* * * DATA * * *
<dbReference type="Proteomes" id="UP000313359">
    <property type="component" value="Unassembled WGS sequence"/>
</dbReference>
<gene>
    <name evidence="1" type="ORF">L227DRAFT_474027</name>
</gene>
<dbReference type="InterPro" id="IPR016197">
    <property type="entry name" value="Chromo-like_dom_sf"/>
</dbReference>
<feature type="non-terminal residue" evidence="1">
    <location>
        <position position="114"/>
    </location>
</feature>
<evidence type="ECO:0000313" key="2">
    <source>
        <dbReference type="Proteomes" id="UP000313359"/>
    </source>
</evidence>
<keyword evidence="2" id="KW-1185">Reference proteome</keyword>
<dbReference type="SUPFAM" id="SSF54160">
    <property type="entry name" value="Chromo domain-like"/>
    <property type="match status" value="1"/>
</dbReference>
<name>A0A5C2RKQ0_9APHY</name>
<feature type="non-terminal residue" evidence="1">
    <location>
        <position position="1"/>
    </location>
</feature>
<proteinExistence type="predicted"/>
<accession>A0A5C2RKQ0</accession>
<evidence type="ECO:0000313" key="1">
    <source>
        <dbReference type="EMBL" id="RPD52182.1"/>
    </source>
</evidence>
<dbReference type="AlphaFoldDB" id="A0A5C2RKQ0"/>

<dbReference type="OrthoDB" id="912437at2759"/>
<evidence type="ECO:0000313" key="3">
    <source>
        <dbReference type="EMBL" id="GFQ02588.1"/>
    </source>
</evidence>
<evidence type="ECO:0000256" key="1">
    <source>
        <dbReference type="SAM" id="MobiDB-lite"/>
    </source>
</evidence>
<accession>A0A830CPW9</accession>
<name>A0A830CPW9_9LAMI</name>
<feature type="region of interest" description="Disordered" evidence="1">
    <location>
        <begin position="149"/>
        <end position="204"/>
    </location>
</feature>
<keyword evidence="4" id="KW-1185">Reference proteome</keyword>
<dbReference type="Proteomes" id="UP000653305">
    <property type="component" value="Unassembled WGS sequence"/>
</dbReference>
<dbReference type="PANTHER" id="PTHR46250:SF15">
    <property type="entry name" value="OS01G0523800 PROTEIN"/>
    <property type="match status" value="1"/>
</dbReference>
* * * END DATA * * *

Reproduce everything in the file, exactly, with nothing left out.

<dbReference type="Proteomes" id="UP000313359">
    <property type="component" value="Unassembled WGS sequence"/>
</dbReference>
<gene>
    <name evidence="1" type="ORF">L227DRAFT_474027</name>
</gene>
<dbReference type="InterPro" id="IPR016197">
    <property type="entry name" value="Chromo-like_dom_sf"/>
</dbReference>
<feature type="non-terminal residue" evidence="1">
    <location>
        <position position="114"/>
    </location>
</feature>
<evidence type="ECO:0000313" key="2">
    <source>
        <dbReference type="Proteomes" id="UP000313359"/>
    </source>
</evidence>
<keyword evidence="2" id="KW-1185">Reference proteome</keyword>
<dbReference type="SUPFAM" id="SSF54160">
    <property type="entry name" value="Chromo domain-like"/>
    <property type="match status" value="1"/>
</dbReference>
<name>A0A5C2RKQ0_9APHY</name>
<feature type="non-terminal residue" evidence="1">
    <location>
        <position position="1"/>
    </location>
</feature>
<proteinExistence type="predicted"/>
<accession>A0A5C2RKQ0</accession>
<evidence type="ECO:0000313" key="1">
    <source>
        <dbReference type="EMBL" id="RPD52182.1"/>
    </source>
</evidence>
<dbReference type="AlphaFoldDB" id="A0A5C2RKQ0"/>

<dbReference type="OrthoDB" id="912437at2759"/>
<evidence type="ECO:0000313" key="3">
    <source>
        <dbReference type="EMBL" id="GFQ02588.1"/>
    </source>
</evidence>
<evidence type="ECO:0000256" key="1">
    <source>
        <dbReference type="SAM" id="MobiDB-lite"/>
    </source>
</evidence>
<accession>A0A830CPW9</accession>
<name>A0A830CPW9_9LAMI</name>
<feature type="region of interest" description="Disordered" evidence="1">
    <location>
        <begin position="149"/>
        <end position="204"/>
    </location>
</feature>
<keyword evidence="4" id="KW-1185">Reference proteome</keyword>
<dbReference type="Proteomes" id="UP000653305">
    <property type="component" value="Unassembled WGS sequence"/>
</dbReference>
<dbReference type="PANTHER" id="PTHR46250:SF15">
    <property type="entry name" value="OS01G0523800 PROTEIN"/>
    <property type="match status" value="1"/>
</dbReference>